Sep 29, 2016
Q&A With Alum Tommy Coleman
Spotlight Date:September 29, 2016
Download Original]" class="imagefield imagefield-lightbox2 imagefield-lightbox2-spotlight_thumb imagefield-field_spotlight_photo imagecache imagecache-field_spotlight_photo imagecache-spotlight_thumb imagecache-field_spotlight_photo-spotlight_thumb">
Visual Arts alumnus Tommy Coleman graduated from Dreyfoos in 2005. Since then, he has completed his BFA at Cooper Union, and recently his Masters at Yale, with a focus in sculpture. He has spent time teaching and working with students at Oxbow Summer School, Sarah Lawrence, and Cooper Union. Currently, his work is featured at the Atlanta Contemporary as part of the Atlanta Biennial, an exhibition that focuses on work by artists from the Southern United States.
Q: Favorite Dreyfoos teacher?
A: My favorite teacher and probably one of the most inspiring forces in my young life has to be Marsha Christo. Peter Stodalak is a close second (even though I never took a photo class).
Q: What is the most profound change you experienced at Dreyfoos?
A: Other than puberty and texting, I'd have to say that the most profound change was realizing that my commitment to art and art making was more than just a hobby, or something I was 'good' at. For me art making is the way I communicate with the world.
Q: What made you decide to pursue a graduate degree?
A: Pursuing a graduate degree was a process of focusing my time and energy into my artistic practice. I needed time for myself to figure out what I wanted out of my art, and to test myself as an individual. It gave me the chance to be isolated, working in a studio, and not having to be embedded in the daily life I had previously been living in New York.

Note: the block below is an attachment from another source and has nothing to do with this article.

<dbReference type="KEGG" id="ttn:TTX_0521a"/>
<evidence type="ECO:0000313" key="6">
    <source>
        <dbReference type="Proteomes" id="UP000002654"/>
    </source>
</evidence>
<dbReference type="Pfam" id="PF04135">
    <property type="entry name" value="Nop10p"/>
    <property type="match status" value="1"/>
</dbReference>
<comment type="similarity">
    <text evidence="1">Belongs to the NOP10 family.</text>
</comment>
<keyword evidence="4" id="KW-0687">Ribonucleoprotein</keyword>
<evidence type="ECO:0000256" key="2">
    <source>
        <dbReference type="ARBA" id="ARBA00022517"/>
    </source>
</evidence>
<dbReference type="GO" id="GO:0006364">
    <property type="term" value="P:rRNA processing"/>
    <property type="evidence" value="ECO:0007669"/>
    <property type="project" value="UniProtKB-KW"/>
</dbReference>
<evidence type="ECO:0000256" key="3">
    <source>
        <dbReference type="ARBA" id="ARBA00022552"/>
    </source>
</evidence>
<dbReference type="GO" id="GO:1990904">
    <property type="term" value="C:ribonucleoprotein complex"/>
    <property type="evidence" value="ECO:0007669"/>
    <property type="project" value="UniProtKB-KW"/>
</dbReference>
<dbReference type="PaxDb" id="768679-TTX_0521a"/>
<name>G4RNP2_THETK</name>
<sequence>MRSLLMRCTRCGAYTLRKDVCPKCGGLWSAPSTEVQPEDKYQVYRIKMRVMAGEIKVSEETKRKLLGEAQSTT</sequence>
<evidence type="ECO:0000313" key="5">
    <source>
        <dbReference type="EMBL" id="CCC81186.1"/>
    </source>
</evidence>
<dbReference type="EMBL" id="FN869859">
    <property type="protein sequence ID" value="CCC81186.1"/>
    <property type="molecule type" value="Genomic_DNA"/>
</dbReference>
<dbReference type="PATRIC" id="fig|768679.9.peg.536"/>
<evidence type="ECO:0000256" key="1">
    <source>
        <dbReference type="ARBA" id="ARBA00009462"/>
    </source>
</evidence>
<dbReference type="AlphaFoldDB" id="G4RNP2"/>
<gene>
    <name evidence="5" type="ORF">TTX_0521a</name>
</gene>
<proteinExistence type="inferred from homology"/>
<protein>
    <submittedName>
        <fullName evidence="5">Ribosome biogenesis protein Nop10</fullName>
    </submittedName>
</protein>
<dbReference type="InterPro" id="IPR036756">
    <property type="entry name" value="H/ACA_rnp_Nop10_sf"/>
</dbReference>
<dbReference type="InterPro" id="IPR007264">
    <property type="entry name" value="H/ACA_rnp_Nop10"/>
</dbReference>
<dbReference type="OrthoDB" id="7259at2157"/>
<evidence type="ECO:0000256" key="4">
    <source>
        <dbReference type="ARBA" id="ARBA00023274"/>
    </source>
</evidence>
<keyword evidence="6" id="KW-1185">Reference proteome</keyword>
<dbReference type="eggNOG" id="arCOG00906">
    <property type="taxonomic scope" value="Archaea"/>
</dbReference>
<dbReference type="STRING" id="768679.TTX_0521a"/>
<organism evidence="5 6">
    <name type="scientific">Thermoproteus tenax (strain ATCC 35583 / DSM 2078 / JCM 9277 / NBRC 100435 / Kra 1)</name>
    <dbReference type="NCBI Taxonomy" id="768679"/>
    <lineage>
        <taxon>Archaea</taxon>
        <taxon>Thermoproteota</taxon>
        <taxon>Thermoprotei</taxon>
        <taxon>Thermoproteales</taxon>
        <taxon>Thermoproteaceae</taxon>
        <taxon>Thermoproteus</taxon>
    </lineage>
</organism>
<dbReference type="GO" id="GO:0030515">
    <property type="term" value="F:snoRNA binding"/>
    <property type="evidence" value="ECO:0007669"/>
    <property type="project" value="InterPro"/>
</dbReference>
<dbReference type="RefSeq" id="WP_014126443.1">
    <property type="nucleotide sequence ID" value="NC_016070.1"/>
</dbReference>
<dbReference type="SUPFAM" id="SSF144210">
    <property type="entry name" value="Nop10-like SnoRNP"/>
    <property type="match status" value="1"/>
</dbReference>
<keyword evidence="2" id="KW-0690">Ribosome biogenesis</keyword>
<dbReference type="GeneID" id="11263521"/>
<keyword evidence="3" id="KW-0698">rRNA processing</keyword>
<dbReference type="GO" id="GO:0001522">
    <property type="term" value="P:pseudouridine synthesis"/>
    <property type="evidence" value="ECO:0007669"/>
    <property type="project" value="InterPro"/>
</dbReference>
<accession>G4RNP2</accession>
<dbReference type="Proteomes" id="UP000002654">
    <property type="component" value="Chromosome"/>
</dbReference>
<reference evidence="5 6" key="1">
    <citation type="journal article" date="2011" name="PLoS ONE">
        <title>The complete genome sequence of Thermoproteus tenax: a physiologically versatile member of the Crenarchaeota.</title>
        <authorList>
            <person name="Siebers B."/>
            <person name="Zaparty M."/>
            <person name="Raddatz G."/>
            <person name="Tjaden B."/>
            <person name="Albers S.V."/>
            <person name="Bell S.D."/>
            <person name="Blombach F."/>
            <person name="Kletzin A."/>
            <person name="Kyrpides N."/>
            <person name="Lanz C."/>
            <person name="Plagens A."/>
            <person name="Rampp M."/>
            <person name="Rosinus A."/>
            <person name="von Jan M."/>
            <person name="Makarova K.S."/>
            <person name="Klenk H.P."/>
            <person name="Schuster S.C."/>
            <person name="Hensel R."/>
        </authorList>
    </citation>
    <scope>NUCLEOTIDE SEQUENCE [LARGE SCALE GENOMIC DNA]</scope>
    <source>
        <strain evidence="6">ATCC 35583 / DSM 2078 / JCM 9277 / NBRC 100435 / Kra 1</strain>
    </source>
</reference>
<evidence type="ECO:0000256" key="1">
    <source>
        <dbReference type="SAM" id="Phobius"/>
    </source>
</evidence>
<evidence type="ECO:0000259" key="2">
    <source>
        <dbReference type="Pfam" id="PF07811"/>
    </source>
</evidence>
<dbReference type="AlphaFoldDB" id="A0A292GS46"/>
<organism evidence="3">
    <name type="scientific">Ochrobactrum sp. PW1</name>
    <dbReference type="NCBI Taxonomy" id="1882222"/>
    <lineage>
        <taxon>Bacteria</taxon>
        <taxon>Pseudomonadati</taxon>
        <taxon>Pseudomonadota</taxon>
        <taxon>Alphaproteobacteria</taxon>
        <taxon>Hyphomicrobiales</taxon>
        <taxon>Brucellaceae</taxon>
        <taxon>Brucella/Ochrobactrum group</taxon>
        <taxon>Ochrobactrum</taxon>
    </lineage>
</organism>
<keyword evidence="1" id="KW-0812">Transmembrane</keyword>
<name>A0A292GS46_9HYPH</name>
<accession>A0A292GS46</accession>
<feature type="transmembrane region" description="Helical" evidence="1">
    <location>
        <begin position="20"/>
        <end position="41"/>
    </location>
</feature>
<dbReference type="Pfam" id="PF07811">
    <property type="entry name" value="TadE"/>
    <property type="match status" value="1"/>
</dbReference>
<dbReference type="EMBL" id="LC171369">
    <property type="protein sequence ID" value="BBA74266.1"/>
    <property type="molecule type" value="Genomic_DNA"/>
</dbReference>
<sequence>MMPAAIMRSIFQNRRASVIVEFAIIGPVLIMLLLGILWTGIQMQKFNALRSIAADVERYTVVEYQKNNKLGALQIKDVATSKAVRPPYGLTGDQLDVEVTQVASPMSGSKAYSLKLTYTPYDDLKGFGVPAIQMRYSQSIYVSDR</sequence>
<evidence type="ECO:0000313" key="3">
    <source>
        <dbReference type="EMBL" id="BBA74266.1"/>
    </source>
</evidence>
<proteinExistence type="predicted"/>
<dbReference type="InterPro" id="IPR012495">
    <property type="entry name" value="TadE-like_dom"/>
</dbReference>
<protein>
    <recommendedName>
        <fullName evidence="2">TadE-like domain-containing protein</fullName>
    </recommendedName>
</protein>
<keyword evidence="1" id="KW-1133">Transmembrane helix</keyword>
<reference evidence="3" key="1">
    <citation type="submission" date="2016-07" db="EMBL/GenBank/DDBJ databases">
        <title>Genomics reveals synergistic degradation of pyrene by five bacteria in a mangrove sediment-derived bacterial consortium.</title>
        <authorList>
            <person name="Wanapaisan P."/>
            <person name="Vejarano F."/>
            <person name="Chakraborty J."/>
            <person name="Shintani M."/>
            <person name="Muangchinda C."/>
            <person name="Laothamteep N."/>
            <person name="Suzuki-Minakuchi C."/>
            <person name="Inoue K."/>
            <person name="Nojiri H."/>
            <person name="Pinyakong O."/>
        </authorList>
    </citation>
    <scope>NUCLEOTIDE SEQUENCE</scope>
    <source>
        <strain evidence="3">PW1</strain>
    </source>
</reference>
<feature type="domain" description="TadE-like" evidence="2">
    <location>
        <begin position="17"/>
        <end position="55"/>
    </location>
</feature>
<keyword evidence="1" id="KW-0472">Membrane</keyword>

Q: Most recently, your work was in the Atlanta Biennial. Tell us a little about this, how your work was chosen, what that experience was like.
A: The Atlanta Biennial began in 1984, it was organized as a reaction to the creation of The Whitney Biennial. This new incarnation of the Atlanta Biennial was organized by four curators including Daniel Fuller who is the curator of The Atlanta Contemporary, the museum where the exhibition is on display. My work was seen at the Armory Art Fair in New York by independent curator Aaron Levi Garvey, one of the three curators of the exhibition. Aaron began following my work and getting in contact with me once he realized we were both from Florida - he currently resides in Jacksonville, he and his wife Stevie host a residency program there called Long Road Projects.
Being selected for the exhibition was a process of discussions, and navigating what being an Artist from the South meant to me. It was really enriching to find a sense of community amongst Artists I had only ever heard about, knew loosely through friends, or had never gotten to meet. It's a very incredible opportunity to be able to take part in such a thing - I was invited out for one week to live at the museum in an apartment they have on site and create an installation in the museum. It was a very challenging process, that I was able to complete with the assistance of an Artist who is also a Dreyfoos Alum from the Theatre Department, Laura O'Connor.
Q: What is your day-to-day like as a working artist?
A: Every day is different as an Artist. I tend to draw at least once a day; it helps me work through ideas and it kind of acts as a diary for me. I continuously write too, keeping a collection of notes on my phone and in a sketchbook, these notes sometimes make their way into my drawings, videos, scripts, and sculptures later on. Another part of my daily routine is continuously preparing myself for one application after another; being an artist means always putting yourself out there with applications.